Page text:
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abstract = "BACKGROUND: Drug resistance in breast cancer is a major obstacle to successful chemotherapy. In this study we used cDNA microarray technology to examine gene expression profiles obtained from fine needle aspiration (FNA) of primary breast tumors before and after systemic chemotherapy. Our goal was to determine the feasibility of obtaining representative expression array profiles from limited amounts of tissue and to identify those expression profiles that correlate with treatment response.METHODS: Repeat presurgical FNA samples were taken from six patients who were to undergo primary surgical treatment. Additionally, a group of 10 patients who were to receive neoadjuvant chemotherapy underwent two FNAs before chemotherapy (adriamycin 60 mg/m2 and cyclophosphamide 600 mg/m2) followed by another FNA on day 21 after the first cycle. Total RNA was amplified with T7 Eberwine's procedure and labeled cDNA was hybridized onto a 7600-feature glass cDNA microarray.RESULTS: We identified candidate gene expression profiles that might distinguish tumors with complete response to chemotherapy from tumors that do not respond, and found that the number of genes that change after one cycle of chemotherapy was 10 times greater in the responding group than in the non-responding group.CONCLUSION: This study supports the suitability of FNA-derived cDNA microarray expression profiling of breast cancers as a comprehensive genomic approach for studying the mechanisms of drug resistance. Our findings also demonstrate the potential of monitoring post-chemotherapy changes in expression profiles as a measure of pharmacodynamic effect and suggests that these approaches might yield useful results when validated by larger studies.",
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AU - Powles, Trevor J.

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AU - Gadisetti, Chandramouli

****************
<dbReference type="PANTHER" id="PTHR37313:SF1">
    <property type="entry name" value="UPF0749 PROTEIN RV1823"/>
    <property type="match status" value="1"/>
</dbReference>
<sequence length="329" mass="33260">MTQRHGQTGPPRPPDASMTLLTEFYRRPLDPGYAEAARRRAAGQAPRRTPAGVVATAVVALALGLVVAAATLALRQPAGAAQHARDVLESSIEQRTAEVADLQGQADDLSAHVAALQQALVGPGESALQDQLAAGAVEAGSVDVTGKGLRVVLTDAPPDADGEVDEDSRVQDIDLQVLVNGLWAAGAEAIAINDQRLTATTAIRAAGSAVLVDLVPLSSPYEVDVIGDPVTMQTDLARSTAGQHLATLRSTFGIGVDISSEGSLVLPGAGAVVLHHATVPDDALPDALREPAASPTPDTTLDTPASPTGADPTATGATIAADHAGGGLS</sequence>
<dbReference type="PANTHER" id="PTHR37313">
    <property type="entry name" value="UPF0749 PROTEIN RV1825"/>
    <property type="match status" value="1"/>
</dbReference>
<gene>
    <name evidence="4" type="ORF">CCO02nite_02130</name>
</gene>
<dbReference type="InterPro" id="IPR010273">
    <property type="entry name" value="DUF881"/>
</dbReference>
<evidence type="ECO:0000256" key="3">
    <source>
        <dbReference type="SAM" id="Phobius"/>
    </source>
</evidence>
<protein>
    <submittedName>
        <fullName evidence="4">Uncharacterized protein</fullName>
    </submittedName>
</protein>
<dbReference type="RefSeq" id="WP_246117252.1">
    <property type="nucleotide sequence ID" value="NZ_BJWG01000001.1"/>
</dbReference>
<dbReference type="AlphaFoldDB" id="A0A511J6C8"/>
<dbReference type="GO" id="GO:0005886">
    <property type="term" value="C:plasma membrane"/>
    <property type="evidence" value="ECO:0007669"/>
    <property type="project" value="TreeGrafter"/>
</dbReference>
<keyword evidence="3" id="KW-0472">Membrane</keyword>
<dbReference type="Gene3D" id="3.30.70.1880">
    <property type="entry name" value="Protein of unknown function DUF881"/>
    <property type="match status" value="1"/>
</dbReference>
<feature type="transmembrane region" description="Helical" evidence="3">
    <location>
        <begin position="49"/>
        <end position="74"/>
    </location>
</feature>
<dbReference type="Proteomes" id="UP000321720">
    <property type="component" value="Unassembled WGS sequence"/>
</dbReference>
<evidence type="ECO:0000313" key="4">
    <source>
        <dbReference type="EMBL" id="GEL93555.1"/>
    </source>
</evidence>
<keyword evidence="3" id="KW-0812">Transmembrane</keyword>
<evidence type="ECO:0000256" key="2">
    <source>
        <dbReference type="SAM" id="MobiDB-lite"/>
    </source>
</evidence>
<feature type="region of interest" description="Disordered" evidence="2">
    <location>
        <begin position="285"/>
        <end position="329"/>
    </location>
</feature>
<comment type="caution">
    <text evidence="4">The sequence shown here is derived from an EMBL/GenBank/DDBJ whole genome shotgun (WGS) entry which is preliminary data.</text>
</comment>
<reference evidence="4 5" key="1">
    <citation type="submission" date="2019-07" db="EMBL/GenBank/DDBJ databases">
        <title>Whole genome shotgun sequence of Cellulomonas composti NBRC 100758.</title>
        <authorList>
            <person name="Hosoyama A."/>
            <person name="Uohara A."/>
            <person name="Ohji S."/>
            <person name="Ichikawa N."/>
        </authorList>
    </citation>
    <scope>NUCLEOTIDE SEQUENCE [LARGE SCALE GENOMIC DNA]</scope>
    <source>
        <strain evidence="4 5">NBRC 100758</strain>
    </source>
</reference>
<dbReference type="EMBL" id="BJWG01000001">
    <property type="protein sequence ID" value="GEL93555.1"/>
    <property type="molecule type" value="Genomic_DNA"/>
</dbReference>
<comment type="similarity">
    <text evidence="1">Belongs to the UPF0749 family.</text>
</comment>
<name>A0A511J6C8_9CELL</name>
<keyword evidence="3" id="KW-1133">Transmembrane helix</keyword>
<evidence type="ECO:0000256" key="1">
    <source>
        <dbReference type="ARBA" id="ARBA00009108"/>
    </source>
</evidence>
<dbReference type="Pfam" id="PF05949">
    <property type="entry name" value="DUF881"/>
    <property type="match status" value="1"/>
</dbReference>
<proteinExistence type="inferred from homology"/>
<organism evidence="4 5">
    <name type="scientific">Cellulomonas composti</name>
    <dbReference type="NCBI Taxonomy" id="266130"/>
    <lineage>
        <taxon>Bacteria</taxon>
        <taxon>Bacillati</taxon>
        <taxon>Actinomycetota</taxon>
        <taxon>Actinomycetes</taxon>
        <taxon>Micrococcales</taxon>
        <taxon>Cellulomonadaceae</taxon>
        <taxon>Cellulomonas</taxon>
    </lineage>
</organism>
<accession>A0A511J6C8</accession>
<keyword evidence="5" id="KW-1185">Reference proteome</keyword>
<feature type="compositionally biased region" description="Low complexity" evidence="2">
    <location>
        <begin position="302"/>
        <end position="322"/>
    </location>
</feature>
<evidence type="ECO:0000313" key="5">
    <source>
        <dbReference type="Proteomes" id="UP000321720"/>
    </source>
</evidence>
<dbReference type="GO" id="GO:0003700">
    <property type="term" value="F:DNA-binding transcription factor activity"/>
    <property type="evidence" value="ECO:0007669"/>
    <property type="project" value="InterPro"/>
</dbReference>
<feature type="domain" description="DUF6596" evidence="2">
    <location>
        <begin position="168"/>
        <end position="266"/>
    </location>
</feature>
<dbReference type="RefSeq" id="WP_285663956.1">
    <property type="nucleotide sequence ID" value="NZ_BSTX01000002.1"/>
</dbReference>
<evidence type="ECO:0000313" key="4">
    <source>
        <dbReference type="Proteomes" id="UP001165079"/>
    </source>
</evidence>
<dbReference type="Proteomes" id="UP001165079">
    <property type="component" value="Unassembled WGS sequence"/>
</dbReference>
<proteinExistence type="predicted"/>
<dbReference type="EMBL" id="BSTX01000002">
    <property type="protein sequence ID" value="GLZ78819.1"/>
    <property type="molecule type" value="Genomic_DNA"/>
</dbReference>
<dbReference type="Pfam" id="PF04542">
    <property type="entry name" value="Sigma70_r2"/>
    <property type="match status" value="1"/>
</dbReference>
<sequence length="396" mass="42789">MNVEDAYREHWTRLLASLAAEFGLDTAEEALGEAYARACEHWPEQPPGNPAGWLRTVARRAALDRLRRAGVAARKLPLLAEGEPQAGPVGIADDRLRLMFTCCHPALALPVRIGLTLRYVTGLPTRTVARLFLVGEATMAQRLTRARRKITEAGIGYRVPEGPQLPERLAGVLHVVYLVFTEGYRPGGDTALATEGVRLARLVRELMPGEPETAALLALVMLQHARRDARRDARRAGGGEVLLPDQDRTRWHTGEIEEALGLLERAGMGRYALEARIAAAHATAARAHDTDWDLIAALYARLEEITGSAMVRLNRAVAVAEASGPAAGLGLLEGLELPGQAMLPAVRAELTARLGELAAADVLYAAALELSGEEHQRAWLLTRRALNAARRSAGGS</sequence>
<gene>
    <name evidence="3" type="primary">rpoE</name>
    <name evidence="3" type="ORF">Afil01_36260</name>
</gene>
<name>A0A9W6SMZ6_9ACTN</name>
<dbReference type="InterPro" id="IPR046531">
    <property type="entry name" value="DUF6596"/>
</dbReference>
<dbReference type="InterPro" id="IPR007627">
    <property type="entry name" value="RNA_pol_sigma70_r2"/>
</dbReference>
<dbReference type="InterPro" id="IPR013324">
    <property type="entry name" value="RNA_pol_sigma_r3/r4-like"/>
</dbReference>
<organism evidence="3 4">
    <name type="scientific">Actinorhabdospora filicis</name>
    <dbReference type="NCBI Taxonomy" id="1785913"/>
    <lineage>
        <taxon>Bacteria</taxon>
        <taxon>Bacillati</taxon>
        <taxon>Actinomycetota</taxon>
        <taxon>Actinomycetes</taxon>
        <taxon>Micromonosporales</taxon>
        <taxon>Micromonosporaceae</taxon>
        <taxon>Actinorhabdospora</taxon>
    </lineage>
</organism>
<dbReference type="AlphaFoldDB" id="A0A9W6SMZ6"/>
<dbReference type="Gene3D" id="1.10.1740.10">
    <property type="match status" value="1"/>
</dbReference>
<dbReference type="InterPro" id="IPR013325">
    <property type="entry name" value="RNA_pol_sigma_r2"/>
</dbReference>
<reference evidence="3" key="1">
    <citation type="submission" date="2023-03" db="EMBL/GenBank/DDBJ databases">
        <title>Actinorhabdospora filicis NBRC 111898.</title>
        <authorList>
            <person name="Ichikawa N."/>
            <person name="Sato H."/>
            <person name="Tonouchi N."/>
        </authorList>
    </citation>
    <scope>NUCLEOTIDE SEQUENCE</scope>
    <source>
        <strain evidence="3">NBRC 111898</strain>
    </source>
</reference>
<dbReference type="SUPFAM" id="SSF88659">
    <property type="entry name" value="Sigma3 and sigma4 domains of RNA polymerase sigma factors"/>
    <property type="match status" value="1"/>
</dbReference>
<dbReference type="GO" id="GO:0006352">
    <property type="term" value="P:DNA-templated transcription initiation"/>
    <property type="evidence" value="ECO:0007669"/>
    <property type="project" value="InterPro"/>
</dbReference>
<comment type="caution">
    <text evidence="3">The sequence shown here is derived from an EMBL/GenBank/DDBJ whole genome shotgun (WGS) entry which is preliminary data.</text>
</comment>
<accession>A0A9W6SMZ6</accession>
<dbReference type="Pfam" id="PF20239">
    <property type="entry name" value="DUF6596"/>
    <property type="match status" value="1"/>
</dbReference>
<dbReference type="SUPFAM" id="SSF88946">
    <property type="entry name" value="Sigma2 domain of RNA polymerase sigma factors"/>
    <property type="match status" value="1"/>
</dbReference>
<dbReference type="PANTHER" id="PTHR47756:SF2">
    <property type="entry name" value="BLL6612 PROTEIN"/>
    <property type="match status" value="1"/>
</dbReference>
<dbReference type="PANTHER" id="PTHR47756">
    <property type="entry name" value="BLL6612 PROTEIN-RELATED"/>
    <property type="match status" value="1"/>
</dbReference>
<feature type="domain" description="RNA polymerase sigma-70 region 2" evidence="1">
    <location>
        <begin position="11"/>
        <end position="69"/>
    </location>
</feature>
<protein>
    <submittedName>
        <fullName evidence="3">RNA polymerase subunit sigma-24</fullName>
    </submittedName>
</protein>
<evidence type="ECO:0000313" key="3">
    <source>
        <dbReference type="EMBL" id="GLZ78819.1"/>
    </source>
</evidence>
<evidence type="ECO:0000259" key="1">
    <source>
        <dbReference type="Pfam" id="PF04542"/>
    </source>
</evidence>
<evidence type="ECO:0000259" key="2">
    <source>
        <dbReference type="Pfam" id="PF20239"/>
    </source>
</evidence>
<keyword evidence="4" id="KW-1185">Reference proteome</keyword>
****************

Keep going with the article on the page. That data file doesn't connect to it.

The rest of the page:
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AB - BACKGROUND: Drug resistance in breast cancer is a major obstacle to successful chemotherapy. In this study we used cDNA microarray technology to examine gene expression profiles obtained from fine needle aspiration (FNA) of primary breast tumors before and after systemic chemotherapy. Our goal was to determine the feasibility of obtaining representative expression array profiles from limited amounts of tissue and to identify those expression profiles that correlate with treatment response.METHODS: Repeat presurgical FNA samples were taken from six patients who were to undergo primary surgical treatment. Additionally, a group of 10 patients who were to receive neoadjuvant chemotherapy underwent two FNAs before chemotherapy (adriamycin 60 mg/m2 and cyclophosphamide 600 mg/m2) followed by another FNA on day 21 after the first cycle. Total RNA was amplified with T7 Eberwine's procedure and labeled cDNA was hybridized onto a 7600-feature glass cDNA microarray.RESULTS: We identified candidate gene expression profiles that might distinguish tumors with complete response to chemotherapy from tumors that do not respond, and found that the number of genes that change after one cycle of chemotherapy was 10 times greater in the responding group than in the non-responding group.CONCLUSION: This study supports the suitability of FNA-derived cDNA microarray expression profiling of breast cancers as a comprehensive genomic approach for studying the mechanisms of drug resistance. Our findings also demonstrate the potential of monitoring post-chemotherapy changes in expression profiles as a measure of pharmacodynamic effect and suggests that these approaches might yield useful results when validated by larger studies.